Defendant does not dispute that Ortiz has a disability but argues that he is not a qualified individual with a disability (and, hence, is not entitled to a reasonable accommodation). Defendant argues that Ortiz's violation of Board rules (namely his reporting to work in possession and under the influence of alcohol) renders him unqualified. The Court agrees. Budde v. Kane County Forest Preserve, 597 F.3d 860, 862-63 (7th Cir. 2010) ("We agree with the district court that in choosing to drive while intoxicated and causing a crash that sent two people to the hospital, he failed to comply with the workplace rules, and [plaintiff] was no longer qualified to perform his job as police chief."). A "violation of a workplace rule, even if caused by a disability, is no defense to discipline up to and including termination." Budde, 597 F.3d at 862. It is undisputed that Ortiz reported to work under the influence of alcohol and in possession of alcohol. Accordingly, he is not a qualified individual with a disability.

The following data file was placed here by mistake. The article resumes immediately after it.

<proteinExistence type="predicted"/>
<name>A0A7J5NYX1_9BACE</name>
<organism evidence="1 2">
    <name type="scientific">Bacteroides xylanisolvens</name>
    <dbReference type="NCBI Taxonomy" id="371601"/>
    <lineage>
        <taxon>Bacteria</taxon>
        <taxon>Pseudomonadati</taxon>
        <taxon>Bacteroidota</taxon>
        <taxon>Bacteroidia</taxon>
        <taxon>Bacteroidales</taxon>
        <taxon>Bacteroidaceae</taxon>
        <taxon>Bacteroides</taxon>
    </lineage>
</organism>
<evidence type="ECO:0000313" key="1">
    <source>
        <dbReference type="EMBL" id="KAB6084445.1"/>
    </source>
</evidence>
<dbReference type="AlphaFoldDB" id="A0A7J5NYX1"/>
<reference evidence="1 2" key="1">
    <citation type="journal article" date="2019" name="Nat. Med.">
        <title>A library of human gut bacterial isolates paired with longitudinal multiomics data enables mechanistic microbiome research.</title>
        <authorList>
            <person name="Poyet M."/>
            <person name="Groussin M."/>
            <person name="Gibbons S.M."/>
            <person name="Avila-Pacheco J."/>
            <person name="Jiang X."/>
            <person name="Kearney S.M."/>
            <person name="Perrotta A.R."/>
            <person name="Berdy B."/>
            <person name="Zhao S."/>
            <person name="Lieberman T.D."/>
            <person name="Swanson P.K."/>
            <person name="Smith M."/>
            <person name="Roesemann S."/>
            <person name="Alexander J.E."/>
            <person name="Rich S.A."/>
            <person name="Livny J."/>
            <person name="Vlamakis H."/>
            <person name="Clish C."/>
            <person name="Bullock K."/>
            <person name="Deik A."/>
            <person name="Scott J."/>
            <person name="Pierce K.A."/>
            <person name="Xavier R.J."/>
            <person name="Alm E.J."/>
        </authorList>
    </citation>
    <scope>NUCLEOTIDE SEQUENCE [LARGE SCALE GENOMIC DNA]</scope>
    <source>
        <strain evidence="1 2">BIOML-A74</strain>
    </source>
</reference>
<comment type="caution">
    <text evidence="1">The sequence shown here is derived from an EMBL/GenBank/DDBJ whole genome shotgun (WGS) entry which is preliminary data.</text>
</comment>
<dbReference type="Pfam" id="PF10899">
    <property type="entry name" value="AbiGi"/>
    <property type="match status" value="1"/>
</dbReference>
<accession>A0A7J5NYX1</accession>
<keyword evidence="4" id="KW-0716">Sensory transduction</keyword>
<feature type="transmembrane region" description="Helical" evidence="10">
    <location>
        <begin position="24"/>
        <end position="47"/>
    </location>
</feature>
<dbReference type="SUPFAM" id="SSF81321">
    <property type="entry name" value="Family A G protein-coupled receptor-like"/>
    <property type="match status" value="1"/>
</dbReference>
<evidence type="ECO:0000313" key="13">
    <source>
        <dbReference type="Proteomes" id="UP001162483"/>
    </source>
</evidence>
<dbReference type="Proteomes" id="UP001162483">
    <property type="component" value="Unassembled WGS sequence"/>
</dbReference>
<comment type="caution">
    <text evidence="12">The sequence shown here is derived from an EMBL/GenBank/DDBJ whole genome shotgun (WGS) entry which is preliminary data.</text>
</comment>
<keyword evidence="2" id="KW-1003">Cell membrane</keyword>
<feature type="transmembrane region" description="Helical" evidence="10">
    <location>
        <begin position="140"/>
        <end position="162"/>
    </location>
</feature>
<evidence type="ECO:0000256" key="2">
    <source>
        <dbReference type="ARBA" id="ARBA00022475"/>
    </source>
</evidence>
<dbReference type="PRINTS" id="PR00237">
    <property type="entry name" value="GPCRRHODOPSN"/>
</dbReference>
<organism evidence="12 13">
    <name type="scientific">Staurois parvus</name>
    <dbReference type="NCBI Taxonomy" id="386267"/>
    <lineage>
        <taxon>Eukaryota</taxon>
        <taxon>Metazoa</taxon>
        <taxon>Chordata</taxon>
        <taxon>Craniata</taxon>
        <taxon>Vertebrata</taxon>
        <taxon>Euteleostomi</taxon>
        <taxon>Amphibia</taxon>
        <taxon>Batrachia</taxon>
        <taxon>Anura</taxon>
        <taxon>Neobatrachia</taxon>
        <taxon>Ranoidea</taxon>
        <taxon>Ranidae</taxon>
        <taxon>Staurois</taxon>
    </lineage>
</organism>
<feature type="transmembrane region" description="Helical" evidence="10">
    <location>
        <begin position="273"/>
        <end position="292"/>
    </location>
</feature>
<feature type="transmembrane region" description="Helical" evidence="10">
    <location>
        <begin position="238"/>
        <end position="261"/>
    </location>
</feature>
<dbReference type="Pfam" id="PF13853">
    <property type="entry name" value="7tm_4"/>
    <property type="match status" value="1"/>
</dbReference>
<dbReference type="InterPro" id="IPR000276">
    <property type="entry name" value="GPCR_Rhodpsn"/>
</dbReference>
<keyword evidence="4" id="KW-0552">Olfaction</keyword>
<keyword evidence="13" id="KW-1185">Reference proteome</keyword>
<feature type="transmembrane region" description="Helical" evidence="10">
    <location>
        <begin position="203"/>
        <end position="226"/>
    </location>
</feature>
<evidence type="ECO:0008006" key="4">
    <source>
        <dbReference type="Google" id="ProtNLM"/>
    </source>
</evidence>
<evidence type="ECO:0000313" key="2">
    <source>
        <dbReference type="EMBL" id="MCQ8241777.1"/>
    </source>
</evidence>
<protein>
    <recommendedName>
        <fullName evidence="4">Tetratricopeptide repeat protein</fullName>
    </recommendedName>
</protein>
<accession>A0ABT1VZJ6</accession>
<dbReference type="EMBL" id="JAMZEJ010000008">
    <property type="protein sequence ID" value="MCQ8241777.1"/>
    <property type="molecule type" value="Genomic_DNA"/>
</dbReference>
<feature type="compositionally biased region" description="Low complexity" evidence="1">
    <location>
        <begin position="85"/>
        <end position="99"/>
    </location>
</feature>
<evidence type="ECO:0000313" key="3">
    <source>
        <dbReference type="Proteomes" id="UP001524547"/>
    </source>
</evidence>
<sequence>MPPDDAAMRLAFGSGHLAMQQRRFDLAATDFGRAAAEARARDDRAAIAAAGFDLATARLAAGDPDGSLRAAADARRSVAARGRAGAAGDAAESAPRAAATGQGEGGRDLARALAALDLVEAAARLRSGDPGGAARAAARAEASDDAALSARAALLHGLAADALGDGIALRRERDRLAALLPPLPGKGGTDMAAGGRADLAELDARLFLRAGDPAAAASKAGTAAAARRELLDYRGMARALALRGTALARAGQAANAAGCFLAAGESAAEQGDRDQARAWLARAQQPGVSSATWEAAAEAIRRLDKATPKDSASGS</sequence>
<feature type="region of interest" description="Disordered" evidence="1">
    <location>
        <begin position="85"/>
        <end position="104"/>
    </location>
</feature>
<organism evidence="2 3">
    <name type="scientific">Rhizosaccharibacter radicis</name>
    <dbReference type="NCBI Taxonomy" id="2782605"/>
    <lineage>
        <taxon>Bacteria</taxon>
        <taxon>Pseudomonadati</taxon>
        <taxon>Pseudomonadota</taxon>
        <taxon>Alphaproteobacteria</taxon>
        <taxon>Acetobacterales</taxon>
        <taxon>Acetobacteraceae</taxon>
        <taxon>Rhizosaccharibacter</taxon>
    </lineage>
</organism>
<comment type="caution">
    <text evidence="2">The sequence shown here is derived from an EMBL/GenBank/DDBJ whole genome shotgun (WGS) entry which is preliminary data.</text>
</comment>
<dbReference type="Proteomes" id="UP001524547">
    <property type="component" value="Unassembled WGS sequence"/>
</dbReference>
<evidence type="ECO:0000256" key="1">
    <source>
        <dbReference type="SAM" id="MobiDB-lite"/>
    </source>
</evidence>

Ortiz does not deny that he reported to work under the influence and in possession of alcohol. Instead, Ortiz argues that he never would have reported to work drunk if the Board had provided him a reasonable accommodation. The accommodation Ortiz says he should have been given is for the Board to have "requir[ed] confirmation that [Ortiz's] drug regimen [was] stabilized again before he returned to work." (Plaintiff's Brief at 9). This, however, is not a reasonable accommodation. Essentially, what Ortiz wanted as an accommodation was the right not to return to work until his drug regimen was stabilized but without having provided his employer any information about how long that might be. In other words, Ortiz wanted a leave of absence for an indefinite period of time. A leave of absence for an indefinite period of time is not a reasonable accommodation. Nowak v. St. Rita High School, 142 F.3d 999, 1004 (7th Cir. 1998). A proposed accommodation of "not working for an extended time... as far as ADA is concerned confesses that [one was] not a qualified individual'" under the ADA. Byrne v. Avon Products, Inc., 328 F.3d 379, 381(7th Cir. 2003). So, this argument does not help Ortiz establish that he was a qualified individual with a disability.